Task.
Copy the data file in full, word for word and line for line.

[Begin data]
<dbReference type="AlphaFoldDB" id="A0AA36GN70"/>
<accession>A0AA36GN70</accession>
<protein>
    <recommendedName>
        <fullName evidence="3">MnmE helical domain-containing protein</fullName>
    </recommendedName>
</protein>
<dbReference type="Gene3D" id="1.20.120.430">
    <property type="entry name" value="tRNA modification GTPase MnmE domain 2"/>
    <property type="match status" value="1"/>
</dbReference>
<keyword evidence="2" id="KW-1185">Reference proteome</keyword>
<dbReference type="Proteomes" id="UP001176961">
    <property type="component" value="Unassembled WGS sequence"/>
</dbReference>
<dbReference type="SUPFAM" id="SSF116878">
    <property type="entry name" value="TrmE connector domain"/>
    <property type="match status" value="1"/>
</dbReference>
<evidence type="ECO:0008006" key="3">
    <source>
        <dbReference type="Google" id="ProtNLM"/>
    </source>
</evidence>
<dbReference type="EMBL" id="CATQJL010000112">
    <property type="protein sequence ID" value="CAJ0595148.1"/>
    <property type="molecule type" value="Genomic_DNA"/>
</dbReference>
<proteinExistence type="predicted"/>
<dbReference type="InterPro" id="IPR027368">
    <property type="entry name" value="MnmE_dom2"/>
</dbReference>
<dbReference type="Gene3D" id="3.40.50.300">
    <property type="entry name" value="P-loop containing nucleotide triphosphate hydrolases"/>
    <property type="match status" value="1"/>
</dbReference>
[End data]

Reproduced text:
<dbReference type="AlphaFoldDB" id="A0AA36GN70"/>
<accession>A0AA36GN70</accession>
<protein>
    <recommendedName>
        <fullName evidence="3">MnmE helical domain-containing protein</fullName>
    </recommendedName>
</protein>
<dbReference type="Gene3D" id="1.20.120.430">
    <property type="entry name" value="tRNA modification GTPase MnmE domain 2"/>
    <property type="match status" value="1"/>
</dbReference>
<keyword evidence="2" id="KW-1185">Reference proteome</keyword>
<dbReference type="Proteomes" id="UP001176961">
    <property type="component" value="Unassembled WGS sequence"/>
</dbReference>
<dbReference type="SUPFAM" id="SSF116878">
    <property type="entry name" value="TrmE connector domain"/>
    <property type="match status" value="1"/>
</dbReference>
<evidence type="ECO:0008006" key="3">
    <source>
        <dbReference type="Google" id="ProtNLM"/>
    </source>
</evidence>
<dbReference type="EMBL" id="CATQJL010000112">
    <property type="protein sequence ID" value="CAJ0595148.1"/>
    <property type="molecule type" value="Genomic_DNA"/>
</dbReference>
<proteinExistence type="predicted"/>
<dbReference type="InterPro" id="IPR027368">
    <property type="entry name" value="MnmE_dom2"/>
</dbReference>
<dbReference type="Gene3D" id="3.40.50.300">
    <property type="entry name" value="P-loop containing nucleotide triphosphate hydrolases"/>
    <property type="match status" value="1"/>
</dbReference>